The deliverable that describes the need for scalability and interoperability in the seaport context is available.

The digital transformation of the ports towards the Fourth Industrial Revolution is revealing opportunities related to the add-on services that can be provided. Port platforms are now integrating available data sources, capturing the potential needs that arise from the increased demand for more accurate and complete information. The value of that new trend is also boosted by the new wave of start-ups that implement over-the-top services. However, most port authorities are not technologically ready to host these services and frameworks. The necessary technology infrastructure has diametrically opposite requirements to the one that is deployed. The same drawback applies to the architecture where in most cases must be shifted to serverless oriented solutions.

A cognitive service is a software component that uses AI and Big Data capabilities to solve a business task. Cognitive services are ready-to-use solutions to be integrated in the context of software products for improving the decision-making process related with data. Some cloud providers offer general cognitive services such as image classification or natural text recognition / translation. However, this novel paradigm has not been applied in the ports domain. Ports share common business tasks in which cognitive services could provide answers. Some examples are the prediction of the Expected Time of Arrival (ETA) of a container or a vessel, the truck turnaround time to deliver a container to a terminal, or the definition of a booking system to reduce environmental impact. The main goal is to build such services to be generic enough to be applied in different ports and use cases. To enable the cognitive services approach envisioned in the context of the project, the DataPorts platform must address the following technical challenges:

  • One issue to address is to enable the data sharing between an undefined number of port stakeholders, such as terminal operators, port authorities, logistic carriers and so on. The accuracy of cognitive services is directly related with the amount of available data. For building such a data ecosystem, the defined architecture must include scalability as its first design principle.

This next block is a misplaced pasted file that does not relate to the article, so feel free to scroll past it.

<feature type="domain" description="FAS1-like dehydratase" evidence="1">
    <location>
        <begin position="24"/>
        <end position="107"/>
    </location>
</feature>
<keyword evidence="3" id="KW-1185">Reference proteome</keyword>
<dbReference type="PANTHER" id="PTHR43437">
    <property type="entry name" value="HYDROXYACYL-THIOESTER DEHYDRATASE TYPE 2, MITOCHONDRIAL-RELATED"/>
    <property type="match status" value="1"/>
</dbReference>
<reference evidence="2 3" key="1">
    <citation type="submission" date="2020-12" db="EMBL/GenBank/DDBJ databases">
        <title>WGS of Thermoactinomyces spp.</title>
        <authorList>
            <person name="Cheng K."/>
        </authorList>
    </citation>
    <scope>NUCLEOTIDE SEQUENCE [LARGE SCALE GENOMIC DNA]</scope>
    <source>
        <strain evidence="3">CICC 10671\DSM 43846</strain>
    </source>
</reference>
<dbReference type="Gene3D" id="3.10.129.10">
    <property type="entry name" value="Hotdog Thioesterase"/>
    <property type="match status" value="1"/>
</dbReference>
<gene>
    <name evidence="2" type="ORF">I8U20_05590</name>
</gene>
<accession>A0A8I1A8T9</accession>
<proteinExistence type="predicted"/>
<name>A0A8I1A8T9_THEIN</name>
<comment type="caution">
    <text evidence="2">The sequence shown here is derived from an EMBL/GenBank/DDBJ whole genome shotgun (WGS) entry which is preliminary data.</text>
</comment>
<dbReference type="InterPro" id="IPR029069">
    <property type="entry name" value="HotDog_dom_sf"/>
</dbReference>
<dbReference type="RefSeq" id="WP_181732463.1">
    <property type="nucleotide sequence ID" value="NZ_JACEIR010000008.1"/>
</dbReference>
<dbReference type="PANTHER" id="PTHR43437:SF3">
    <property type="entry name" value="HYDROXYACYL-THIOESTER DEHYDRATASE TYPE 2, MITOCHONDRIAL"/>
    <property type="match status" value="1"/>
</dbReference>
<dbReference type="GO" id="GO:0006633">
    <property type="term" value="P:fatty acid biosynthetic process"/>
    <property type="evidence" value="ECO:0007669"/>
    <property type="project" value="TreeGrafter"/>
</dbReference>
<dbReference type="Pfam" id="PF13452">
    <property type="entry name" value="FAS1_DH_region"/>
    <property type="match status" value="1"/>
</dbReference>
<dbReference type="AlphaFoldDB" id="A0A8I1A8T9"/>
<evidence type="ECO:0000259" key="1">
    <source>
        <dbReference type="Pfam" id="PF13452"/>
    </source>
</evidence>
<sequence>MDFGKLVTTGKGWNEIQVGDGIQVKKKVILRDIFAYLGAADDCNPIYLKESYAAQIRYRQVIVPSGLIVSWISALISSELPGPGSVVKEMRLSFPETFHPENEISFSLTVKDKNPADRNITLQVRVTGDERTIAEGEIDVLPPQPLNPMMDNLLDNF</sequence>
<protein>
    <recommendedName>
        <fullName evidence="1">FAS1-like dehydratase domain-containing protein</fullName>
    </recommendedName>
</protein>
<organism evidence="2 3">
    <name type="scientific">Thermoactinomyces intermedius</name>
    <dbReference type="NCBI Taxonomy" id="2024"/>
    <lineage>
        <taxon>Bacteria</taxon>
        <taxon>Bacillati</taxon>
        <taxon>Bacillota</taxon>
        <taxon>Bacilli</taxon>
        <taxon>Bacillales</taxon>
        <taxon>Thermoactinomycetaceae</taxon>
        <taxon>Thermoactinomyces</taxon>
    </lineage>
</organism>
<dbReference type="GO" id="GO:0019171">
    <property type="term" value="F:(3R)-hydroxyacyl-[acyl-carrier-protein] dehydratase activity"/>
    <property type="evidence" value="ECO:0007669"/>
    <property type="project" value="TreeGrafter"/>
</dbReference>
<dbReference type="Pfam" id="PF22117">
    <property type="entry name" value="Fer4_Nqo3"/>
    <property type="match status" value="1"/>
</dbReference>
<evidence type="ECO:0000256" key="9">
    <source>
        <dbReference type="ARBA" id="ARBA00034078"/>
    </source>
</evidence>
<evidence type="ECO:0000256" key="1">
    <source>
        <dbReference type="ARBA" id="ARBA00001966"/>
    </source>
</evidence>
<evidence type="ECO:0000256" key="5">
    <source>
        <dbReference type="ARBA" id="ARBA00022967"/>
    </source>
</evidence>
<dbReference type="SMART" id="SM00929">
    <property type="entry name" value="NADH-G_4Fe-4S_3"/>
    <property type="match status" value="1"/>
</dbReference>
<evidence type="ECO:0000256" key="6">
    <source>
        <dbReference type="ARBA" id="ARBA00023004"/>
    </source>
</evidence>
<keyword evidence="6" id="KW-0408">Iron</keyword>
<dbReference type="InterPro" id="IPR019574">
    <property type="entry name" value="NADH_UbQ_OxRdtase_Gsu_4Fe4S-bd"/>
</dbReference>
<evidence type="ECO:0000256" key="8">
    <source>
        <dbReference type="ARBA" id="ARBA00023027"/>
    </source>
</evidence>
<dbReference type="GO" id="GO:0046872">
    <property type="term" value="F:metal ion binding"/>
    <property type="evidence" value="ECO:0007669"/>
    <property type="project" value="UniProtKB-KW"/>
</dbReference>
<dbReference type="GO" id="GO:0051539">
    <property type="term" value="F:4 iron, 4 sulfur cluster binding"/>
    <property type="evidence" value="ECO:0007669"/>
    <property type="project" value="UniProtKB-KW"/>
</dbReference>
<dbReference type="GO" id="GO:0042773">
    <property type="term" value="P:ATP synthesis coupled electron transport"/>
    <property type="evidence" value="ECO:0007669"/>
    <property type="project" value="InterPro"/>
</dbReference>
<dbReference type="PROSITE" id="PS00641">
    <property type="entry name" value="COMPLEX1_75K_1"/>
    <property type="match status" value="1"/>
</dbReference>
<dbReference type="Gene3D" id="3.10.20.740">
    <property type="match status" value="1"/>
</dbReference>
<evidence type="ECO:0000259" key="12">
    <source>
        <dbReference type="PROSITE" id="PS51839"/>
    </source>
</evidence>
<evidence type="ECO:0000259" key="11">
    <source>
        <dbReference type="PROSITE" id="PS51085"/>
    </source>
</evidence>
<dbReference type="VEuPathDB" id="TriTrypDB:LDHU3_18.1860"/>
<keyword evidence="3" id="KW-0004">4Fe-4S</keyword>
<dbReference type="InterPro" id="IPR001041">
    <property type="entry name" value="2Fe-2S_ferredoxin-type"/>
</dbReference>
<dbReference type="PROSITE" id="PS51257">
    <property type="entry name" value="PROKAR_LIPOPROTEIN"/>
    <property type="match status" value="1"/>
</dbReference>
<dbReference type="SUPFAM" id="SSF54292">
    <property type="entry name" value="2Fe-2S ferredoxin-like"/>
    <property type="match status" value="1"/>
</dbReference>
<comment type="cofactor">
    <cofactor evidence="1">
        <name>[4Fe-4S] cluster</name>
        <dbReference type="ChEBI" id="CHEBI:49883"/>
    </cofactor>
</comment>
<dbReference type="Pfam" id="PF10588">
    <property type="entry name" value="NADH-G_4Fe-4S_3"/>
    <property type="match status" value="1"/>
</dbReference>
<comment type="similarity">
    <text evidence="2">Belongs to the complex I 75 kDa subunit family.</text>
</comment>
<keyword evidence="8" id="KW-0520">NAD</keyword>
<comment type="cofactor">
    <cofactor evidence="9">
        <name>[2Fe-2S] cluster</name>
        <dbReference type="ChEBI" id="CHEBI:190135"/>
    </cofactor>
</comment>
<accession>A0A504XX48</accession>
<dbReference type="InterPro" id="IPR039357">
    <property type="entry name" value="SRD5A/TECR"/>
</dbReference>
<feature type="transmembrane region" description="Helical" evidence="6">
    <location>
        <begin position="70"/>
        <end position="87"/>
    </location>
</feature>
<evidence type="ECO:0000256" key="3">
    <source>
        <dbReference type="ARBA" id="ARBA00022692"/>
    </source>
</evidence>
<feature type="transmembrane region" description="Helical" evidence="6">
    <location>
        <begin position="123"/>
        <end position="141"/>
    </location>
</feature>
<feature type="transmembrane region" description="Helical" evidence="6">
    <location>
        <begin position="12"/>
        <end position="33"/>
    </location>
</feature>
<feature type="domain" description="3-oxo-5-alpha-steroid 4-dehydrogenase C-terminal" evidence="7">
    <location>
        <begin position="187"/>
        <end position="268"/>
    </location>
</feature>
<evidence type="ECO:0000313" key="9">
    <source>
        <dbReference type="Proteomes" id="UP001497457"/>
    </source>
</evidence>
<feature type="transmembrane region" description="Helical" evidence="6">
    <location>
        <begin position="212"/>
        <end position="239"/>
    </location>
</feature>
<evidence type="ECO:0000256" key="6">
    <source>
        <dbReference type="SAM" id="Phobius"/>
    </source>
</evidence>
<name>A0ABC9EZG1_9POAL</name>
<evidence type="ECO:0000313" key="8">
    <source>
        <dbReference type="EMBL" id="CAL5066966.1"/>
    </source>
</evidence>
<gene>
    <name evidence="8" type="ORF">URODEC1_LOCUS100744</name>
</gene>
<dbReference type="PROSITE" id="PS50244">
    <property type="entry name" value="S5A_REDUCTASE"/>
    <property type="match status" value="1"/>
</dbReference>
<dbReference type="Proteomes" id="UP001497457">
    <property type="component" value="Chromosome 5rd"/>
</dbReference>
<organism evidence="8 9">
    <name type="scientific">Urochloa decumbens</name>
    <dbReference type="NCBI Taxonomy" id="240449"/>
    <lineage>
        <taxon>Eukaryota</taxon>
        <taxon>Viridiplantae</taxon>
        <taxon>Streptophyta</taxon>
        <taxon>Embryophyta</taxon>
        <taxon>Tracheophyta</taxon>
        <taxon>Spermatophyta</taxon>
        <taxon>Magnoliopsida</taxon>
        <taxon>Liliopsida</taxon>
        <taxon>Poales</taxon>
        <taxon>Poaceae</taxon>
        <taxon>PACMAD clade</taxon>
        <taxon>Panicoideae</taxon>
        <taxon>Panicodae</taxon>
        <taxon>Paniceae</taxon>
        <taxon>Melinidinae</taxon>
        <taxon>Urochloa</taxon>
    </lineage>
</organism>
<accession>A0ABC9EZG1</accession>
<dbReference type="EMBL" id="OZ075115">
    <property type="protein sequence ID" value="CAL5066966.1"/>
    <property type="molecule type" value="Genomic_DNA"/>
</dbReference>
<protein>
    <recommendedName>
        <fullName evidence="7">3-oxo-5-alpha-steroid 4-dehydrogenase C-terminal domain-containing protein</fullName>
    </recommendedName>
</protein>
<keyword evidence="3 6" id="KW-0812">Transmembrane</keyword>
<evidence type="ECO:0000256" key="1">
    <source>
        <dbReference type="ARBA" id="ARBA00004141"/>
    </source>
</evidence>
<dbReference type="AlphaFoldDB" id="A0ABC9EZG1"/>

• Scalability for AI Training: Training models for cognitive services is a time-consuming task even with a powerful computing infrastructure for supporting it. As the state of the art evolves, new frameworks and techniques must be tested in order to find the optimal one, that which provides the most accurate results for the problem at hand. A cognitive service vision implies that no specific know-how from the data science domain is required: the end-user is the one that defines the training process, with little manual intervention. This fact leads to the definition of several training alternatives, which must run simultaneously over a distributed infrastructure.
  • Heterogeneous data processing: The seaports domain is one in which several IT infrastructures, information systems like TOS or IoT sensing devices, are potential candidates to become a valuable data source. In this scenario, two main challenges arise: how to deal with the heterogeneity of data sources (formats, schema, etc.) and with an undefined volume of data.
  • A trusted data governance: Ownership of the data is a key issue in any discussion related with data sharing between different organizations. To enhance the data sharing needed to build cognitive services, the DataPorts platform must first provide a trusted framework for defining data-sharing rules to specific users, roles and organizations. This framework must also enforce that the data is used following the specifications the data owner has formally defined. Data management, when this data is outside the boundaries of the organization, is a challenge which requires a set of trusted software components and clear security procedures.

The deliverable describes how we expect to address these overall challenges in terms of scalability, interoperability and standardization.

All this information is available here.

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